I use rsync to backup my work files on my notebook computer. I simply added an alias to the .bash_aliases file in the home directory.

Code: Select all
alias work.backup='sudo rsync -azhv --delete /home/russel/Documents/work_files/ /media/russel/Backup_Drive/work.files.backup'


That way, when I get home I just plug in the backup external drive and type work.backup at the command line.

The first time that I ran the command to back up to my external hard drive it took a while because I have about 27GB of data. But, after that it only copies any changes that you make. So, subsequent backups only take seconds.

Note: By adding --delete to the command, it will remove files from the backup drive if I have deleted them from my work files on the notebook.
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Re: Backing up with "cp"

Postby uthappam » 2015-11-10 23:17

Thank you, Russel. I shall study the rsync command and try to figure out this .bash_aliases business. I have thousands of photos, so the first run will take a long while. Is your limit 55 miles an hour or that many kilobytes a second?
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Re: Backing up with "cp"

Postby RU55EL » 2015-11-11 02:27

alias is a very useful command.

If you type ll at the command line you typically get:
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bash: ll: command not found


If you then type:
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alias ll=ls -l

then type ll at the command line you get the same result as if you typed
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ls -l


But, as soon as you reboot, or close the terminal window and open a new one the alias command you created is gone. If you add the alias command to the .bash_aliases file in your home directory the command will always be available. If you forget which alias commands you have defined, just type
Code: Select all
alias
at the command line to see a listing of aliased commands.

Note: I just completed and rsync backup of my work data.
Code: Select all
sent 3.02M bytes  received 636 bytes  1.21M bytes/sec
total size is 27.51G  speedup is 9,101.06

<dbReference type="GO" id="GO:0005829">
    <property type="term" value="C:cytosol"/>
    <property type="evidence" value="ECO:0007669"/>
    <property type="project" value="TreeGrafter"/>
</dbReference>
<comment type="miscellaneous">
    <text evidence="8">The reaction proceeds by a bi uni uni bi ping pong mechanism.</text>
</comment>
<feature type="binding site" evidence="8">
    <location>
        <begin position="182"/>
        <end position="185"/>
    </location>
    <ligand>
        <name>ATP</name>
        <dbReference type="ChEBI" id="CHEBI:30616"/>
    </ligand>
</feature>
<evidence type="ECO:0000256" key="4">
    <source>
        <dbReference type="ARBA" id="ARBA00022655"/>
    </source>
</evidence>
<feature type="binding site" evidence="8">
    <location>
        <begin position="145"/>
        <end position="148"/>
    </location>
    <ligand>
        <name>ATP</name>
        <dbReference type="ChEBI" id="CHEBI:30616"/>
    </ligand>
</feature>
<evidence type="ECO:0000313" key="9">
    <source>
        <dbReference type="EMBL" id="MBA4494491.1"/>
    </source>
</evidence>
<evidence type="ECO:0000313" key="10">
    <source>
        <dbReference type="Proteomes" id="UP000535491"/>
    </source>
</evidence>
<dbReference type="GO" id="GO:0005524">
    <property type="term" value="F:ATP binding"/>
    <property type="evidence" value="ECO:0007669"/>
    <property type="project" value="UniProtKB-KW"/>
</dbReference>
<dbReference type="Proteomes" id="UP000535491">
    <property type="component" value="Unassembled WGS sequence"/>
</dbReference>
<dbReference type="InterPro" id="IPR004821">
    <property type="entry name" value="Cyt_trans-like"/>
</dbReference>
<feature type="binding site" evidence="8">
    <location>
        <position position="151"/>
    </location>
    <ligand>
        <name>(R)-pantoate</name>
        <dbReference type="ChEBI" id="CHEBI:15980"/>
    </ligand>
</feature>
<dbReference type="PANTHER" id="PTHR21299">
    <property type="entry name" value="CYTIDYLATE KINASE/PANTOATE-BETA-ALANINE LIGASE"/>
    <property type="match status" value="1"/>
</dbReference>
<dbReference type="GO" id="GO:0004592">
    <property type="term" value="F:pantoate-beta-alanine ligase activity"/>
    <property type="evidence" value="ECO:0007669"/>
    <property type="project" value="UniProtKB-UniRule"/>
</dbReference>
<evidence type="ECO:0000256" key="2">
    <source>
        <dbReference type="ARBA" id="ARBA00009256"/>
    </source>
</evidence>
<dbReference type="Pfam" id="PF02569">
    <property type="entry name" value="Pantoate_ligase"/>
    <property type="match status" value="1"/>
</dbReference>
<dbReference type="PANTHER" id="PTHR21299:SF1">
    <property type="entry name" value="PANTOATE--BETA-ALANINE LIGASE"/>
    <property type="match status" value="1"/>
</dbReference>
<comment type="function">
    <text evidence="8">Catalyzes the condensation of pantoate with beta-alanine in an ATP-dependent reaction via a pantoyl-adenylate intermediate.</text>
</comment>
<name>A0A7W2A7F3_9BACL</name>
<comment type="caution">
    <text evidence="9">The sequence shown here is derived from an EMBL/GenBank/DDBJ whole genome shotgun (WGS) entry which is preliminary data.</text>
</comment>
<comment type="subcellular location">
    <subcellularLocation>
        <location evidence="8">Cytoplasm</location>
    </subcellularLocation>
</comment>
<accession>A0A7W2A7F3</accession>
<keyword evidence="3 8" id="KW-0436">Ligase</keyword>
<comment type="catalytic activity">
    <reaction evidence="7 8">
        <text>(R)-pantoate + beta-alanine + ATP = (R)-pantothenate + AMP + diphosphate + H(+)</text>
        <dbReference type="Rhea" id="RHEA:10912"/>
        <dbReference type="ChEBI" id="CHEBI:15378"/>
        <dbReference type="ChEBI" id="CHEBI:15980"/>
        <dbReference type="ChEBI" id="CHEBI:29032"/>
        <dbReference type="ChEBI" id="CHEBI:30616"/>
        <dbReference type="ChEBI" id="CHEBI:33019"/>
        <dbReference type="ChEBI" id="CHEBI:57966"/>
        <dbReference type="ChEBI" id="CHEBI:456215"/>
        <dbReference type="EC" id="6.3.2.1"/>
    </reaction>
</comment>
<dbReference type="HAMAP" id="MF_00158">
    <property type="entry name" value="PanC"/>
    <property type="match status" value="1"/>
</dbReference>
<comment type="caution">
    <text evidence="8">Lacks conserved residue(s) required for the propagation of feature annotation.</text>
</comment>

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Re: Backing up with "cp" [solved, sort of]

Postby uthappam » 2015-11-11 07:39

Thank you, Russel. I have decided to stay with that with which I am comfortable. For routine updates I shall use the script I gave in my first post, with the hidden (dot) files being copied over with a file browser less frequently.
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Re: Backing up with "cp"

Postby dasein » 2015-11-11 15:51

uthappam wrote:What the rsync command did was copy over a second complete directory tree.

If that's what "rsync did," it's because that's what you told rsync to do.

HoaS is entirely correct: rsync is exactly the right tool for exactly the job you're trying to accomplish.

My suggestion to you is this: experiment a little with some small test runs in rsync until you get comfortable with its syntax and understand its operation. Once you get the hang of it, you'll see that it's the perfect tool for this job.

Or if CLI just isn't your thing, have a look at grsync.
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Re: Backing up with "cp" [solved, sort of]

Postby uthappam » 2015-11-11 16:03

I told rsync to do what it did because I was told to tell it what I told it.
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Re: Backing up with "cp" [solved, sort of]

Postby dasein » 2015-11-11 16:05

My sincere apologies for trying to help you. I promise not to repeat the mistake.